New York Photo Review
Volume 3 Issue 34 October 24 to 30, 2012

Big Color Back in the Day

Don Burmeister
Saturday Night Family Bath by Lee Howick. Source: courtesy George Eastman House
Lee Howick, "Saturday Night Family Bath" c 1964

Today Grand Central Terminal is a highly polished, light filled experience, one of the architectural gems of New York City. Hard to imagine that from the 1940’s to the late 1980’s the station was much darker and dirtier––more of a home for the homeless than a home for an Apple store. Part of the reason was the huge East facing windows on the main floor had been painted over during World War II and never cleaned afterwards. The station was grand, but always a bit dodgy too. In this dim environment Eastman Kodak, one of the leading technology companies at that time, proposed installing huge lighted advertisements on the east balcony overlooking the main concourse. (This, in fact, is the exact spot that is now an Apple store, minus the newly built marble stairway. – note to Apple: sic transit gloria.)

Thus Colorama was born. Sixty feet wide and eighteen feet tall, these back-illuminated photographs, made by taping together dozens of strips of 18 inch wide Ektachrome positive transparency film, were the largest photographs in the world. From 1950 through 1980 Kodak produced and displayed more than 300 giant images. Some of them topical - Man Lands on the Moon – but many more with the pre-post-modernist twist of being photographs about making photographs.

The current show, put together by the George Eastman House, is a bit more modest in scale. Tucked away under the west balcony in the New York Transit Museum Annex, it has a few dozen prints from 1960 to 1968 (not transparencies,) each measuring about 4 feet across. The placards for the show mention Ernst Haas, Ansel Adams and Elliot Porter, but none of them seemed to have made the final cut for this show. Instead we get a range of travel and family-occasioned photographs that look, well, just like advertisements for Kodak cameras and film.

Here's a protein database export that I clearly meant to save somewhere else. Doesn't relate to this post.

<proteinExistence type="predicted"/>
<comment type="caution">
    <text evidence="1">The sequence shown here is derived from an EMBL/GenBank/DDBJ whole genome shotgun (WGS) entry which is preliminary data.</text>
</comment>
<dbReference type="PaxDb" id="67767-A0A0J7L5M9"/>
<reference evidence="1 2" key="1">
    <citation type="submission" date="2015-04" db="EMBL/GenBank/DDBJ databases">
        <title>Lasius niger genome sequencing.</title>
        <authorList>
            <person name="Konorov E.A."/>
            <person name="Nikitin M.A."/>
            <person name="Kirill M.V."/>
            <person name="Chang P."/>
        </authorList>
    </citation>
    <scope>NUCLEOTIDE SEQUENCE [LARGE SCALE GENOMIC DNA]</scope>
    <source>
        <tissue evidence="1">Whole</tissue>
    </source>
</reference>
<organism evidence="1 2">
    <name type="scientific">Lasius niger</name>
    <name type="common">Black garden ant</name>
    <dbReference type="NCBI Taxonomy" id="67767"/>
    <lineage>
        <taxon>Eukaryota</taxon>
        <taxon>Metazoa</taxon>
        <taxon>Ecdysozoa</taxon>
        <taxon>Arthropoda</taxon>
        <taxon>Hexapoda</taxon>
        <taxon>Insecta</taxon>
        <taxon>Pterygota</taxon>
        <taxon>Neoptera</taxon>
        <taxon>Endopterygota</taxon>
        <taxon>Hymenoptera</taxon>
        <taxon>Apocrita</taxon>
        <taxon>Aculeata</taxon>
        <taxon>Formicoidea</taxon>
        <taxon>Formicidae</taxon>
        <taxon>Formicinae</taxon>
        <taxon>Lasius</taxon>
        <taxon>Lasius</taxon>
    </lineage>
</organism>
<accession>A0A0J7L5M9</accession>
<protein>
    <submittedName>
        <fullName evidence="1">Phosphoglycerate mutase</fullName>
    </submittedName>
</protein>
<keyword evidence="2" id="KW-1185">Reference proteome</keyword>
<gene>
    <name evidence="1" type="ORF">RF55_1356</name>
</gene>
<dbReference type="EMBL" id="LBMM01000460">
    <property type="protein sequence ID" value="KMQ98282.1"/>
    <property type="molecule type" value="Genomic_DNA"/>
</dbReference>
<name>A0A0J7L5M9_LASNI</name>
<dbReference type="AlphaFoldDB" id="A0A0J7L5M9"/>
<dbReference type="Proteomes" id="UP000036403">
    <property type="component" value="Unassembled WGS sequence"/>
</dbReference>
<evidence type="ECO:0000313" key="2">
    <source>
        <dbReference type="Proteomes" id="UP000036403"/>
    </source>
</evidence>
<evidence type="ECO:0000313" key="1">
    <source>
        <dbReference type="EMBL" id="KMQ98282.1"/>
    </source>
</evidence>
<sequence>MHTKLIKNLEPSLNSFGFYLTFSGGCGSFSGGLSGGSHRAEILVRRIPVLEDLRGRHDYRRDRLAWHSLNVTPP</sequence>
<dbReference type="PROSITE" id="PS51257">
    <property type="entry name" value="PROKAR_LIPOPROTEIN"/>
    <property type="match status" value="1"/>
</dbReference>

Mother and Child Playing Dolls by Ralph Amdursky. Source:
Ralph Amdursky, "Mother and Child Playing Dolls" c.1962

There is the picture of Macchu Picchu, a camera toting model overlooking the scene. We see the Grand Tetons being photographed, as well as Olympic Park, Yosemite and a Portuguese fishing village thrown in for fun. The curators resisted the urge to camp up the show, but Neil Montanus’ 1967 “Discotheque” wins the prize for the most hapless: a few dozen well spaced dancing teenagers looking dazed after an afternoon’s shopping spree at the Rochester JC Penny.

Amidst the photographs of happy family vacations and model-filled ski trips there are a few interesting pictures for contemporary viewers. One, “Mother and Child Playing Dolls” by Ralph Amdursky shows a mom photographing her young daughter playing in a miniature kitchen set. This is more than a decade before Laurie Simmons throws the doll to the floor to begin her “Early Color Interiors” series.

By far, though, the most bizarre image selected is Lee Howick’s, “Saturday Night Family Bath.” Here we see weird Uncle Jake taking even more pictures of his two prepubescent nieces as they “fool around” in the tub in his suspiciously well-lit bathroom. Now just imagine it sixty feet long!

The scale of the images certainly was an important component of the Colorama experience, but the gleaming concourse sure looks a whole lot better today This is a show that will fill a few moments of waiting time at the station, but if you have only 20 minutes, I would choose instead the clam chowder at the Oyster Bar, still just as good as in the Colorama days.


New York Transit Museum Gallery Annex
Grand Central Terminal Shuttle Passage
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